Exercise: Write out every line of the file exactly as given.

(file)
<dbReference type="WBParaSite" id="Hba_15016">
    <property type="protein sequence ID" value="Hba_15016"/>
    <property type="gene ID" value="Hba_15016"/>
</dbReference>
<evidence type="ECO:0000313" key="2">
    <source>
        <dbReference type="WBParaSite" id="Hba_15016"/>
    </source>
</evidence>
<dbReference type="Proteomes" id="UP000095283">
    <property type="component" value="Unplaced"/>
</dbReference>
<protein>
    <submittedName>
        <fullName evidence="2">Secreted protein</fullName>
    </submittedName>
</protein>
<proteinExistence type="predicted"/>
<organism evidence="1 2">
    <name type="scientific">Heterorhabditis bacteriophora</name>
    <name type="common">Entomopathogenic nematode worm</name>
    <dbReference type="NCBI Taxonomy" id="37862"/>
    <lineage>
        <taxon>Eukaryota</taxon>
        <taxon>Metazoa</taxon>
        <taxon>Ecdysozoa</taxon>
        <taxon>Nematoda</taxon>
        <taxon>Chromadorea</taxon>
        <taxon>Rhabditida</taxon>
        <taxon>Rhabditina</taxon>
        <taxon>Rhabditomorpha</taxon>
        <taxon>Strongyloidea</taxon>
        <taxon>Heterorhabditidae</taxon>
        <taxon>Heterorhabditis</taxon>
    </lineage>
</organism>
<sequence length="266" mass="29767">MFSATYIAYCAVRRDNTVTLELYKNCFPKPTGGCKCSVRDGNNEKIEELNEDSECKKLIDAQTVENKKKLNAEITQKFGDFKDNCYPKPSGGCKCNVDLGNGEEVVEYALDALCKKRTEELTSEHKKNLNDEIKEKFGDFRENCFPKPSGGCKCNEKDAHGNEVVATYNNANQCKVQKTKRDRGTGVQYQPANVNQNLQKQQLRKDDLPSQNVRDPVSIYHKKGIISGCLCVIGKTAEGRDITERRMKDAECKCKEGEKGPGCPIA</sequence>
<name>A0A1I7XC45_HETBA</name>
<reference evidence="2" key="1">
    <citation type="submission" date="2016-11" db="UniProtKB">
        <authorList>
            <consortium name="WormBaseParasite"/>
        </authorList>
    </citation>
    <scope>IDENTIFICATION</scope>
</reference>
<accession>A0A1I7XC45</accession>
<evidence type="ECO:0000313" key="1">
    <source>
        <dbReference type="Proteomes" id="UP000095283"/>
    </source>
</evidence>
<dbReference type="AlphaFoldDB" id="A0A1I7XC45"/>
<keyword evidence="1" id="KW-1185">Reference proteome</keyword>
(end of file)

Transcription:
<dbReference type="WBParaSite" id="Hba_15016">
    <property type="protein sequence ID" value="Hba_15016"/>
    <property type="gene ID" value="Hba_15016"/>
</dbReference>
<evidence type="ECO:0000313" key="2">
    <source>
        <dbReference type="WBParaSite" id="Hba_15016"/>
    </source>
</evidence>
<dbReference type="Proteomes" id="UP000095283">
    <property type="component" value="Unplaced"/>
</dbReference>
<protein>
    <submittedName>
        <fullName evidence="2">Secreted protein</fullName>
    </submittedName>
</protein>
<proteinExistence type="predicted"/>
<organism evidence="1 2">
    <name type="scientific">Heterorhabditis bacteriophora</name>
    <name type="common">Entomopathogenic nematode worm</name>
    <dbReference type="NCBI Taxonomy" id="37862"/>
    <lineage>
        <taxon>Eukaryota</taxon>
        <taxon>Metazoa</taxon>
        <taxon>Ecdysozoa</taxon>
        <taxon>Nematoda</taxon>
        <taxon>Chromadorea</taxon>
        <taxon>Rhabditida</taxon>
        <taxon>Rhabditina</taxon>
        <taxon>Rhabditomorpha</taxon>
        <taxon>Strongyloidea</taxon>
        <taxon>Heterorhabditidae</taxon>
        <taxon>Heterorhabditis</taxon>
    </lineage>
</organism>
<sequence length="266" mass="29767">MFSATYIAYCAVRRDNTVTLELYKNCFPKPTGGCKCSVRDGNNEKIEELNEDSECKKLIDAQTVENKKKLNAEITQKFGDFKDNCYPKPSGGCKCNVDLGNGEEVVEYALDALCKKRTEELTSEHKKNLNDEIKEKFGDFRENCFPKPSGGCKCNEKDAHGNEVVATYNNANQCKVQKTKRDRGTGVQYQPANVNQNLQKQQLRKDDLPSQNVRDPVSIYHKKGIISGCLCVIGKTAEGRDITERRMKDAECKCKEGEKGPGCPIA</sequence>
<name>A0A1I7XC45_HETBA</name>
<reference evidence="2" key="1">
    <citation type="submission" date="2016-11" db="UniProtKB">
        <authorList>
            <consortium name="WormBaseParasite"/>
        </authorList>
    </citation>
    <scope>IDENTIFICATION</scope>
</reference>
<accession>A0A1I7XC45</accession>
<evidence type="ECO:0000313" key="1">
    <source>
        <dbReference type="Proteomes" id="UP000095283"/>
    </source>
</evidence>
<dbReference type="AlphaFoldDB" id="A0A1I7XC45"/>
<keyword evidence="1" id="KW-1185">Reference proteome</keyword>